When edX was first announced, former MIT President Susan Hockfield called the open-source technology platform a work in progress, but also an act of progress–an act the City of Boston highlighted Tuesday.
Harvard and MIT have announced a pilot project with the City of Boston, which will make online courses available through Internet-connected Boston neighborhood community centers, high schools and libraries for free. Called BostonX, the first-of-its-kind project will provide the city’s residents with access to courses, internships, job training and placement services, as well as locations for edX students to socialize.
“We must connect adults and youth in our neighborhoods with the opportunities of the knowledge economy,” said Mayor Tom Menino in a press release. “BostonX will help update our neighbors’ skills and our community centers.”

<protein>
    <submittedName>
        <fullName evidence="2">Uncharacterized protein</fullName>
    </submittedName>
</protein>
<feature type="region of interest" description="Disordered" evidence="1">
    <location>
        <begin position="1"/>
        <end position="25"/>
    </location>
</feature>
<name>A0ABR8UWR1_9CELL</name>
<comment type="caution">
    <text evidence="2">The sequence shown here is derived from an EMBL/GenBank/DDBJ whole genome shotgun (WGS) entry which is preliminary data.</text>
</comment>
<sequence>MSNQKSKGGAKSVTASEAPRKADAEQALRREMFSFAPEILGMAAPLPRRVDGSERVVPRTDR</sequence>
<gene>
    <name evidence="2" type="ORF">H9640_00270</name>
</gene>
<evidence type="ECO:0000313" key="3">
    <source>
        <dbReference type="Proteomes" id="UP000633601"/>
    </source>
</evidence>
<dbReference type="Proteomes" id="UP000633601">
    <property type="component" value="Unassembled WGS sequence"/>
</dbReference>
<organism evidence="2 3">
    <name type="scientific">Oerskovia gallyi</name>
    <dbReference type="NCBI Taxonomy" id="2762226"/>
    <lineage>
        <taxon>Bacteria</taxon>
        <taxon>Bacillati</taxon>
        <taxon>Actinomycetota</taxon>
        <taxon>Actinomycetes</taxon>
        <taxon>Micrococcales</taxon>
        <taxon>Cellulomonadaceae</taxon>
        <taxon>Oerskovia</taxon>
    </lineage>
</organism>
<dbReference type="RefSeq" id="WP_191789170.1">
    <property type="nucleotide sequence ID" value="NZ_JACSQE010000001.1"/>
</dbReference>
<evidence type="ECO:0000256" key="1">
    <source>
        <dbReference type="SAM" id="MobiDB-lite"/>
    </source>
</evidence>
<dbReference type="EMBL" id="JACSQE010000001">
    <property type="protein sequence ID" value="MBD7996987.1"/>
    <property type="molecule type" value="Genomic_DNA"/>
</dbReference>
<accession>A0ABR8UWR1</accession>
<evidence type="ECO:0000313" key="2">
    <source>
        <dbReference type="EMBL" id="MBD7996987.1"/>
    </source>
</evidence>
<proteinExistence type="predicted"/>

The past few weeks have seen twists and turns in the ongoing debate about the quality and worth of online learning, and its role in the future of higher ed. On Jan. 17, Moody's Investor Service downgraded the value of higher education, predicting financial problems for universities and colleges. A few days earlier, schools in California announced that students can take Massive Open Online Courses (MOOCs) for university credit. Last weekend, New York Times columnist Thomas Friedman lauded MOOCs as the democratizing revolution we've been waiting for. The three major companies providing free online learning -- Coursera, Udacity and edX -- were jubilantly present at Davos. Online university enrollments are on the rise, according to a new industry report, even as overall college enrollments declined.
What are we to make of it all -- is the revolution here?
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